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DePaul students stand against hate

Students+chant+%22What+do+we+want%3F+Censure%21+When+do+we+want+it%3F+Now%21%22+outside+the+Arts+and+Letters+Building+on+Thursday+at+4%3A15pm.+This+protest+was+in+direct+response+to+a+controversial+article+by+DePaul+philosophy+professor+Jason+Hill.
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DePaul students stand against hate

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Students chant "What do we want? Censure! When do we want it? Now!" outside the Arts and Letters Building on Thursday at 4:15pm. This protest was in direct response to a controversial article by DePaul philosophy professor Jason Hill.

Xavier Ortega / The DePaulia

Students chant "What do we want? Censure! When do we want it? Now!" outside the Arts and Letters Building on Thursday at 4:15pm. This protest was in direct response to a controversial article by DePaul philosophy professor Jason Hill.

Xavier Ortega / The DePaulia

Xavier Ortega / The DePaulia

Students chant "What do we want? Censure! When do we want it? Now!" outside the Arts and Letters Building on Thursday at 4:15pm. This protest was in direct response to a controversial article by DePaul philosophy professor Jason Hill.

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A crowd of students took to the Arts & Letters patio on Wednesday, May 1 in protest of an article written by philosophy professor Jason Hill. The article, published in the right-wing online magazine The Federalist, expressed Hill’s view that Israel has “the moral right” to annex the West Bank and take away the right to vote from Arabs living there.

“Today we are here to stand against hate,” said event organizer Jinan Chehade, a junior public policy major. “We are here to stand against racism and violence. To stand for Vincentian values of dignity and community that DePaul claims to embody, but the administration refuses to do the same.”

The protest sought to stand against racism on campus and demand that DePaul “censure Jason Hill for his heinous statements against marginalized communities immediately,” for “Hill to commit to racial sensitivity training and give an immediate public apology from Hill addressing his conduct that made it difficult for Arabs, Palestinians, Muslims and other marginalized groups to feel safe on campus and freely register for classes,” according to the protest’s Facebook event page.

Xavier Ortega / The DePaulia
A coalition of student groups hosted an anti-hate rally on the patio of Arts & Letters Hall on Thursday, May 2, in response to an article written by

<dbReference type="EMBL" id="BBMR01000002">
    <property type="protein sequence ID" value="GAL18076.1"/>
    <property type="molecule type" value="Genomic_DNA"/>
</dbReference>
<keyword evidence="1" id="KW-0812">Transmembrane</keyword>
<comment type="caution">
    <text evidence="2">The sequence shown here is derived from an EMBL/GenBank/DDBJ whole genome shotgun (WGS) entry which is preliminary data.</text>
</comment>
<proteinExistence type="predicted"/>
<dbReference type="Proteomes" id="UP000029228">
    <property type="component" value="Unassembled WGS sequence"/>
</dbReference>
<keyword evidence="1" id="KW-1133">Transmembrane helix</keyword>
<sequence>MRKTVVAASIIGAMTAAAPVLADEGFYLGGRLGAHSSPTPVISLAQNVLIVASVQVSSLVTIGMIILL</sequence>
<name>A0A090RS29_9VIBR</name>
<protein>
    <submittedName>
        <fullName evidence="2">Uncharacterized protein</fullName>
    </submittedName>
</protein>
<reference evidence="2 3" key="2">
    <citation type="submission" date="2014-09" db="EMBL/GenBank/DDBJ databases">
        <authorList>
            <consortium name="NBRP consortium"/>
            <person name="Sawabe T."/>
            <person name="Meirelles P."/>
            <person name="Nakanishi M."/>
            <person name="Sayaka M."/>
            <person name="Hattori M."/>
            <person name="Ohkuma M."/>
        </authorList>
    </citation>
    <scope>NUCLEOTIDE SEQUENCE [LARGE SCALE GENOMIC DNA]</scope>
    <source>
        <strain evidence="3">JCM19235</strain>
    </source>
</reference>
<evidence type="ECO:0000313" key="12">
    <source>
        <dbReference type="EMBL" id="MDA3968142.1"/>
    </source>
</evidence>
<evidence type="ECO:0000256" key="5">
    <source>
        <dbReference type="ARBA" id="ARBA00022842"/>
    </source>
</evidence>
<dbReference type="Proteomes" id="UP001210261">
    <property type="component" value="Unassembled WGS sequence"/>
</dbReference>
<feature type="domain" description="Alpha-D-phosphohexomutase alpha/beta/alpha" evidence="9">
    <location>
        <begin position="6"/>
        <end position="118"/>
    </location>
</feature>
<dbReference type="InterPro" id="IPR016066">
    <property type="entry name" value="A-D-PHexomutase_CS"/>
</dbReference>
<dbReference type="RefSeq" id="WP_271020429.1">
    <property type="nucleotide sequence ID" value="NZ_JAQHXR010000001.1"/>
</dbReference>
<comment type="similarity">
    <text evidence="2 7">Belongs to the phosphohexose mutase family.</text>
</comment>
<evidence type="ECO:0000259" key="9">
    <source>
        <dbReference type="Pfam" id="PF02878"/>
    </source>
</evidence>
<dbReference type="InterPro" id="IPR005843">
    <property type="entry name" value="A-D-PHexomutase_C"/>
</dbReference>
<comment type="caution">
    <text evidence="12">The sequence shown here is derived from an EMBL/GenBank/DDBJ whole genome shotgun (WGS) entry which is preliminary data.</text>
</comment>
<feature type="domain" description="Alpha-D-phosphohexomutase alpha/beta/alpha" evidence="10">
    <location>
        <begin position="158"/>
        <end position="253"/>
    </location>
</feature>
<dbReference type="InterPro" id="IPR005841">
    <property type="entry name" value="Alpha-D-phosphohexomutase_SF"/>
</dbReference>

philosophy professor Jason Hill in which he wrote that Israel has the “moral right” to annex the West Bank.

On Wednesday, May 1, the Faculty Council voted to censure the contents of Hill’s article, which they call “an abuse of his academic freedom.”

“I would like to say that this is a resolution that is primarily about the affirmation of Jason Hill’s academic freedom, while at the same time affirming the Faculty Council’s position that the tone and content of his article were worthy of condemnation,” Council President Scott Paeth said.

The administration has not taken any formal stance on Hill’s article — President A. Gabriel Esteban wrote in a university-wide letter that states DePaul “holds academic freedom in the highest regard […] Should faculty be allowed to express a provocative position? The short answer is yes, yet, DePaul aspires to be a community marked by mutual respect, always aware of the potential impact of our words and actions. Both of these outcomes are achievable.”

The letter received backlash on campus and solidified some students’ criticisms that the administration will choose to accept Hill’s comments as “academic freedom.”

“I call on the administration to truly commit to the Vincentian values it claims to embody and condemn professor Jason Hill’s pattern of racist rhetoric and commit him to racial sensitivity training,” Chehade said during the protest. “I remember one of the first things I learned coming to DePaul was these Vincentian values of social justice, community and dignity. And in a way, it made me proud to be from DePaul. However, Jason Hill’s comments are in direct conflict with these values.”

At the moment, the student and faculty criticisms of Hill, his article and the university’s response do not seem like they will go away without more accountability being placed.

Xavier Ortega / The DePaulia

“I hope they listen to our demands, and we get a meeting going where we all get to sit at the table and discuss this moving forward, which is the most important thing,” junior Rifqa Falaneh said. “How are we going to move forward from this and recuperate and make DePaul a better and safer campus for people of color?”

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DePaul students stand against hate